n. An insulting, offensive, or vulgar term used to replace a neutral term.
Other Forms
I think our age suffers far more from its mealy mouthed euphemisms than it does its crude cacophemisms. The s-word or f-word strikes me as far less obscene than the minimizing, misleading intent of coinages such as collateral damage or weapons-of-mass-destruction-related-program-activities.
—Laura Penny, “Bush has to stop stepping in it,” The Globe and Mail, July 22, 2006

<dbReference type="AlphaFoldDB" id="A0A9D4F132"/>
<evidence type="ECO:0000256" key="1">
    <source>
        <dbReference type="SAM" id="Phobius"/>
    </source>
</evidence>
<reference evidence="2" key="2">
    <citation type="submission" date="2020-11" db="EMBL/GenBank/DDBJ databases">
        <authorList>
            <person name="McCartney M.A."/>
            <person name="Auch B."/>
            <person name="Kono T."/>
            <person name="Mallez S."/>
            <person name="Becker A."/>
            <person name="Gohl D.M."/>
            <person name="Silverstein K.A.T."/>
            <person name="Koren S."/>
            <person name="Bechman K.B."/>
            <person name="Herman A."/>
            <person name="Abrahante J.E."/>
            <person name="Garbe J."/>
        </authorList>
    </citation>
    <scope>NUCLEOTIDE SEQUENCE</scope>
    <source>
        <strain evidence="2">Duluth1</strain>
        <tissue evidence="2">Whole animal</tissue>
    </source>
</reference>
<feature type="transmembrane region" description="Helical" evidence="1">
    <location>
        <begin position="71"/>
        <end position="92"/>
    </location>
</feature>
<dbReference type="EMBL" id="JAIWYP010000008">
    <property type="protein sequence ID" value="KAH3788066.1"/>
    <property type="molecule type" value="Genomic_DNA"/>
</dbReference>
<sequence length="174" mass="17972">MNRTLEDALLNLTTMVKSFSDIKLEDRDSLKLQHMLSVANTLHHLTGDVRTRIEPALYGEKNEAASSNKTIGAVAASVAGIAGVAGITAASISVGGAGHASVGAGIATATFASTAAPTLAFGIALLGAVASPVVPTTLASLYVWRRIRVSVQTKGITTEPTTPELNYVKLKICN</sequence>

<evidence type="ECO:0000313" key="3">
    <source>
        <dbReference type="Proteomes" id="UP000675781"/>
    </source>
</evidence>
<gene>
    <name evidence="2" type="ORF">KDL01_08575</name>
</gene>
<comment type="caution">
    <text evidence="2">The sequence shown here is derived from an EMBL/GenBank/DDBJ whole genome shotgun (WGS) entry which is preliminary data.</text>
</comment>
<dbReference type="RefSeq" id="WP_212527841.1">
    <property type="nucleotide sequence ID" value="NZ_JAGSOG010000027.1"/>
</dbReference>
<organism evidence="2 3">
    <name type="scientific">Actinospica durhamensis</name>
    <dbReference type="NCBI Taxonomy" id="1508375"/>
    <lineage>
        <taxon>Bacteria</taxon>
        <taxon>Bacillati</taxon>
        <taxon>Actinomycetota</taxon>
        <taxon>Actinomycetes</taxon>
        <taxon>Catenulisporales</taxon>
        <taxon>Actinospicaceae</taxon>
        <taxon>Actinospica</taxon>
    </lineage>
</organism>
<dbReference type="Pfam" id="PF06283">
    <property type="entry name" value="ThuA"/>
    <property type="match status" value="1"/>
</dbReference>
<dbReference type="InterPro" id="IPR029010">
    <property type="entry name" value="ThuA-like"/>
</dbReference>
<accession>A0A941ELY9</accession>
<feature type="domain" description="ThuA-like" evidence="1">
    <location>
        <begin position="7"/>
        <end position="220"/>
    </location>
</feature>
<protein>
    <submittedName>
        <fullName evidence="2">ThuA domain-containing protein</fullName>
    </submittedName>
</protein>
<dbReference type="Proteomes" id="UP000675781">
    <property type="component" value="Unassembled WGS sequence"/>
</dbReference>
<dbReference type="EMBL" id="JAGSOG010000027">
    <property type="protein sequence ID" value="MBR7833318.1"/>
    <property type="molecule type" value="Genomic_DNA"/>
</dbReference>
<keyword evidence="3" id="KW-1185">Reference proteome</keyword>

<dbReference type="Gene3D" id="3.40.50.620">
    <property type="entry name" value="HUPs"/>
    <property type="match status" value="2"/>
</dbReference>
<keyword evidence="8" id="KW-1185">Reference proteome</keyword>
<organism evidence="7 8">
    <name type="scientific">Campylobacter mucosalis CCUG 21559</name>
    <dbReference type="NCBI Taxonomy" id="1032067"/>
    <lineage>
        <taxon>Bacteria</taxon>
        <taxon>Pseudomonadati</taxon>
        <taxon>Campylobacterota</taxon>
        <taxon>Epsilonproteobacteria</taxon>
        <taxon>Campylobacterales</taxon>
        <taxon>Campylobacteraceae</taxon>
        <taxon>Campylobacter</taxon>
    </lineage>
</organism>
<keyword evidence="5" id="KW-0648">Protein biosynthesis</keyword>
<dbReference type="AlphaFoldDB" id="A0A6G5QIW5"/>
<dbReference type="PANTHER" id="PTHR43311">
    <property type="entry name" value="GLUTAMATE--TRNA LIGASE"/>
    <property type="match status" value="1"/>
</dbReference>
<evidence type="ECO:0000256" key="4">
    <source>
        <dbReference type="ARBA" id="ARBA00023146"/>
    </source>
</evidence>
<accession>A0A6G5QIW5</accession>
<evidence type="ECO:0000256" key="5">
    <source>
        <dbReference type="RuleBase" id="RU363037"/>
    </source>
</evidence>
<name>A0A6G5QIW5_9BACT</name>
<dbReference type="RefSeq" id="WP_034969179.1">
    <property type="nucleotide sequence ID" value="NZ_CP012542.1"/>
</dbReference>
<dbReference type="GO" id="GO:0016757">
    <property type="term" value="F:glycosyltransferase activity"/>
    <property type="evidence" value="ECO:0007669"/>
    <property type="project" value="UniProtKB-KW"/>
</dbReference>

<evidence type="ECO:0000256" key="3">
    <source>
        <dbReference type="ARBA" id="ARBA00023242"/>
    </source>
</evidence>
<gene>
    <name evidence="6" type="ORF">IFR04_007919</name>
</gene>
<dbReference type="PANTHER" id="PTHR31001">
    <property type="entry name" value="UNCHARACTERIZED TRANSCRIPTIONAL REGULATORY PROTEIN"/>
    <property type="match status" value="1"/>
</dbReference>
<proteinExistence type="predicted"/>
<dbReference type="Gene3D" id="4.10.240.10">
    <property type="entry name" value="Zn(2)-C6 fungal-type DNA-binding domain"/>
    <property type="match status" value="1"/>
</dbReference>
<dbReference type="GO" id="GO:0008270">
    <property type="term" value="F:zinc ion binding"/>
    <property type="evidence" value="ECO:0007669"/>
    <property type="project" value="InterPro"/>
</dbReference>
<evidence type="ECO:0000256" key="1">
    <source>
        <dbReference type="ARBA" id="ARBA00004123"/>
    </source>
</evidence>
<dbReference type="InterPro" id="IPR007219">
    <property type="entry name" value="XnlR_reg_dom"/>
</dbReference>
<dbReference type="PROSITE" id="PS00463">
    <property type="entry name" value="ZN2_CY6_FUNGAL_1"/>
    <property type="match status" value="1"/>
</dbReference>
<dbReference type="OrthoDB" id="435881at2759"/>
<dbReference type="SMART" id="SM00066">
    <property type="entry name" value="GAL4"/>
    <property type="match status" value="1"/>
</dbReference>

Hey, can you use "cacophemism" in a sentence? I can, now that I know it's the opposite of euphemism. Let's see: Scorning the euphemism "high," Tom used the cacophemism "staggering drunk" to describe his pal's intoxication.
—Nancy Pate, “'Treasury' gives words on words,” Orlando Sentinel, May 17, 1992
1992 (earliest)
Cacophemism. Using a harsh or cruel expression where a milder one would be proper; the opposite of euphemism.
—Paul Dickson, Dickson's Word Treasury, John Wiley & Sons, March 01, 1992
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